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Heat Maps of Hypertension, Diabetes Mellitus, and Smoking in the Continental United States.

TitleHeat Maps of Hypertension, Diabetes Mellitus, and Smoking in the Continental United States.
Publication TypeJournal Article
Year of Publication2017
AuthorsLoop, MShane, Howard, G, Campos, Gde Los, Al-Hamdan, MZ, Safford, MM, Levitan, EB, McClure, LA
JournalCirc Cardiovasc Qual Outcomes
Date Published2017 01
KeywordsAfrican Americans, Age Distribution, Aged, Cardiovascular Diseases, Cluster Analysis, Cross-Sectional Studies, Diabetes Mellitus, European Continental Ancestry Group, Female, Health Status Disparities, Humans, Hypertension, Logistic Models, Male, Middle Aged, Odds Ratio, Prevalence, Risk Assessment, Risk Factors, Sex Distribution, Smoking, Time Factors, United States

BACKGROUND: Geographic variations in cardiovascular mortality are substantial, but descriptions of geographic variations in major cardiovascular risk factors have relied on data aggregated to counties. Herein, we provide the first description of geographic variation in the prevalence of hypertension, diabetes mellitus, and smoking within and across US counties.METHODS AND RESULTS: We conducted a cross-sectional analysis of baseline risk factor measurements and latitude/longitude of participant residence collected from 2003 to 2007 in the REGARDS study (Reasons for Geographic and Racial Differences in Stroke). Of the 30 239 participants, all risk factor measurements and location data were available for 28 887 (96%). The mean (±SD) age of these participants was 64.8(±9.4) years; 41% were black; 55% were female; 59% were hypertensive; 22% were diabetic; and 15% were current smokers. In logistic regression models stratified by race, the median(range) predicted prevalence of the risk factors were as follows: for hypertension, 49% (45%-58%) among whites and 72% (68%-78%) among blacks; for diabetes mellitus, 14% (10%-20%) among whites and 31% (28%-41%) among blacks; and for current smoking, 12% (7%-16%) among whites and 18% (11%-22%) among blacks. Hypertension was most prevalent in the central Southeast among whites, but in the west Southeast among blacks. Diabetes mellitus was most prevalent in the west and central Southeast among whites but in south Florida among blacks. Current smoking was most prevalent in the west Southeast and Midwest among whites and in the north among blacks.CONCLUSIONS: Geographic disparities in prevalent hypertension, diabetes mellitus, and smoking exist within states and within counties in the continental United States, and the patterns differ by race.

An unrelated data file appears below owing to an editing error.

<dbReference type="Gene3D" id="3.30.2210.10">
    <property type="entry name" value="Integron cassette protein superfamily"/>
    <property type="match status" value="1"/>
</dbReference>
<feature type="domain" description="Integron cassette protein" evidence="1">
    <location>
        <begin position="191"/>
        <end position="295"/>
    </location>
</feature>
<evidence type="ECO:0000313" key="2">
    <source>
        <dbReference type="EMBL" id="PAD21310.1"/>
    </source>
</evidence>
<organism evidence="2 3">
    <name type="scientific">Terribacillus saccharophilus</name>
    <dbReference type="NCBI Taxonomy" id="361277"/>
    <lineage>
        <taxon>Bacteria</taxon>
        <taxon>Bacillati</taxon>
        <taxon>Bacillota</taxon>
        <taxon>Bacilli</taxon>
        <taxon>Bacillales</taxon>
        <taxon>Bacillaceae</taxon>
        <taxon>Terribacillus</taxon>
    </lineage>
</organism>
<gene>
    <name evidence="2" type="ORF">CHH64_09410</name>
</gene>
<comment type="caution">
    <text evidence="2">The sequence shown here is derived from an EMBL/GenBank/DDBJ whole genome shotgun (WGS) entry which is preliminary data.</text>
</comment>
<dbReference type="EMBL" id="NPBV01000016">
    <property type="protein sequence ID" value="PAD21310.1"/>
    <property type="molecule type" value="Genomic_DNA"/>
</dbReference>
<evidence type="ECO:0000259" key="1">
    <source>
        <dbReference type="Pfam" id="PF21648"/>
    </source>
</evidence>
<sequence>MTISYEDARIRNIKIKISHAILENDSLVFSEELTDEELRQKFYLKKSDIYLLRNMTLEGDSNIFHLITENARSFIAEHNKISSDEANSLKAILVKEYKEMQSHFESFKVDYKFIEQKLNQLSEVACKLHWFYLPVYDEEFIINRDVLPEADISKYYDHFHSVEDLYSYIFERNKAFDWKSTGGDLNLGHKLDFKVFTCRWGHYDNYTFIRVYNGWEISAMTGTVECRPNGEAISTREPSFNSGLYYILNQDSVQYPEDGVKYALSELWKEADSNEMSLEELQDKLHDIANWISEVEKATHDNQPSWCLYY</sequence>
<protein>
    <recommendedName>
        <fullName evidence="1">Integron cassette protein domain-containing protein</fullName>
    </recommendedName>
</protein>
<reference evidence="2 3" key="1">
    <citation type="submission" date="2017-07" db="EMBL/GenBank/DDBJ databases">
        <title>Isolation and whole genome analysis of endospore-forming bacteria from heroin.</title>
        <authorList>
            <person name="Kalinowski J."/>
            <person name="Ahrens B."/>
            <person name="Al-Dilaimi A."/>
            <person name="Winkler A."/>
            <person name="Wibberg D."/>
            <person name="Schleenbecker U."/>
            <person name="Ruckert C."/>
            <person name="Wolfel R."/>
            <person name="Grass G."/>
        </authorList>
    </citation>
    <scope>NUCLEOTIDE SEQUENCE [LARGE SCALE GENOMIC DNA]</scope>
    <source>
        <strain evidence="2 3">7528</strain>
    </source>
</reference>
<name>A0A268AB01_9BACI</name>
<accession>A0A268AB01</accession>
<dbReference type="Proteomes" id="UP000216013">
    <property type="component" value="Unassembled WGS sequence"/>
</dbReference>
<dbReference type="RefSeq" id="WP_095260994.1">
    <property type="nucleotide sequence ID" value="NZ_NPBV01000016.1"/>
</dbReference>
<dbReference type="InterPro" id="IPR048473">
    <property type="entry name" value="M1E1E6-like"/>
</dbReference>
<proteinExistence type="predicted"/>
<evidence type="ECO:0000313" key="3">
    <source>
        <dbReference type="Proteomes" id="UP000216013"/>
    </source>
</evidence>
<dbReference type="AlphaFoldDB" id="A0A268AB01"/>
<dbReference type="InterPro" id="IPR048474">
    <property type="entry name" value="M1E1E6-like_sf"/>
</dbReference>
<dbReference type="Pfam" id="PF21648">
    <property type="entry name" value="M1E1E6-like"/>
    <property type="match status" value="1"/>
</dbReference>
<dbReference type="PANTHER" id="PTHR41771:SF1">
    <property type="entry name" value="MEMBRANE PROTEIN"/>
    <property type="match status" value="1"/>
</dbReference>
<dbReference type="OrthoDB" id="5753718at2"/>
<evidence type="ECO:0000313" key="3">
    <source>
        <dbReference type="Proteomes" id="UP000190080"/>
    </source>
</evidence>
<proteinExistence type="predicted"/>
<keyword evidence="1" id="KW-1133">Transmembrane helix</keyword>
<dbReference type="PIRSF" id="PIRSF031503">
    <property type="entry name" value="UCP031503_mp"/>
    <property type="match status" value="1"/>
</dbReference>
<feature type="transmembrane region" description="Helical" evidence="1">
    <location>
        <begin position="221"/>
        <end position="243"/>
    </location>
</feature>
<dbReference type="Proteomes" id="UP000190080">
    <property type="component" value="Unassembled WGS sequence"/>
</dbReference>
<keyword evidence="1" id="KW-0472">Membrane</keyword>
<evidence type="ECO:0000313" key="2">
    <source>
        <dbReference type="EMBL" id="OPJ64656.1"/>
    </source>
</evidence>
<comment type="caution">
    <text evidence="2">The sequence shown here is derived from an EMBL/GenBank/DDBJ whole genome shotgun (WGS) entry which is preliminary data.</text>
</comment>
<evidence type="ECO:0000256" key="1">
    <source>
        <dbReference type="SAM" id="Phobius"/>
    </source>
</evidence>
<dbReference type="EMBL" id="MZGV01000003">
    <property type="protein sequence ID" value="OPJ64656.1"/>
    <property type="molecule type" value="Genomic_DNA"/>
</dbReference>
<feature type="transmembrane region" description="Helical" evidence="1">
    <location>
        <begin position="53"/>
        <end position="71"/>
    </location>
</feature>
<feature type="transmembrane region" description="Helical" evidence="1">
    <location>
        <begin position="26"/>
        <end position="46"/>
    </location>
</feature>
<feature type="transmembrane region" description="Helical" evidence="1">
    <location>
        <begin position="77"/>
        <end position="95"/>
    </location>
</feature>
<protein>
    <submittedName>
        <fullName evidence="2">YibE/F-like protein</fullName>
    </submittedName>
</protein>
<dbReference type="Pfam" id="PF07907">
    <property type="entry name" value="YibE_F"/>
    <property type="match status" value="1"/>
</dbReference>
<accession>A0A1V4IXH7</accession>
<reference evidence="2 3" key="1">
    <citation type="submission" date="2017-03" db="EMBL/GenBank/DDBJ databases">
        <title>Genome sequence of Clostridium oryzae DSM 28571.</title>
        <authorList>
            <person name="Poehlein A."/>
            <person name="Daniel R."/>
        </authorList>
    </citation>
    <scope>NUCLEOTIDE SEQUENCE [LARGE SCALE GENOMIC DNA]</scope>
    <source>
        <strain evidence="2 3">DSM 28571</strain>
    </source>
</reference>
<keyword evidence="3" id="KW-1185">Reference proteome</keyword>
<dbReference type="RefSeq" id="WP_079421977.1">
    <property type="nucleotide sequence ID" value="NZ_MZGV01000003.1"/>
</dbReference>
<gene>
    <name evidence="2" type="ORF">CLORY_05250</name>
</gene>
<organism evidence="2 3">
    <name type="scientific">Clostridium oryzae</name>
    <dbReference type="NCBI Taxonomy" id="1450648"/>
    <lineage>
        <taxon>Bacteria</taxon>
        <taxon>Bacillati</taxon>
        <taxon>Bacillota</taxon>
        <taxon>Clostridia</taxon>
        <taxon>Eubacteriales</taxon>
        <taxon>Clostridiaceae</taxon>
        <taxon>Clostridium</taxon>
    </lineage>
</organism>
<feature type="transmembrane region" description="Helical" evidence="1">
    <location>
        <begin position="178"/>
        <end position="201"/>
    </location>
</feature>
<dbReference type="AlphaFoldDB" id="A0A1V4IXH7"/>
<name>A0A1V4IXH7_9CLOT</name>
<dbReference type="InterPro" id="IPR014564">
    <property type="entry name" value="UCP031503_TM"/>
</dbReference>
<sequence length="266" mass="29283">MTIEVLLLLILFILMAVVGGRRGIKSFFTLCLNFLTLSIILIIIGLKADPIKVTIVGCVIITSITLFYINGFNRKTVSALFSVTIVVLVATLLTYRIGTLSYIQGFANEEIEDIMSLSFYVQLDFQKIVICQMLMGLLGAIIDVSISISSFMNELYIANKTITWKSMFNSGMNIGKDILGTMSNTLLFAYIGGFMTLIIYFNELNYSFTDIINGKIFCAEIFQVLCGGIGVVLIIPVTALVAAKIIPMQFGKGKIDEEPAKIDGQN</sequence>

Alternate JournalCirc Cardiovasc Qual Outcomes
PubMed ID28073852
PubMed Central IDPMC5234692
Grant ListR01 HL080477 / HL / NHLBI NIH HHS / United States
T32 HL007457 / HL / NHLBI NIH HHS / United States
T32 HL079888 / HL / NHLBI NIH HHS / United States
U01 NS041588 / NS / NINDS NIH HHS / United States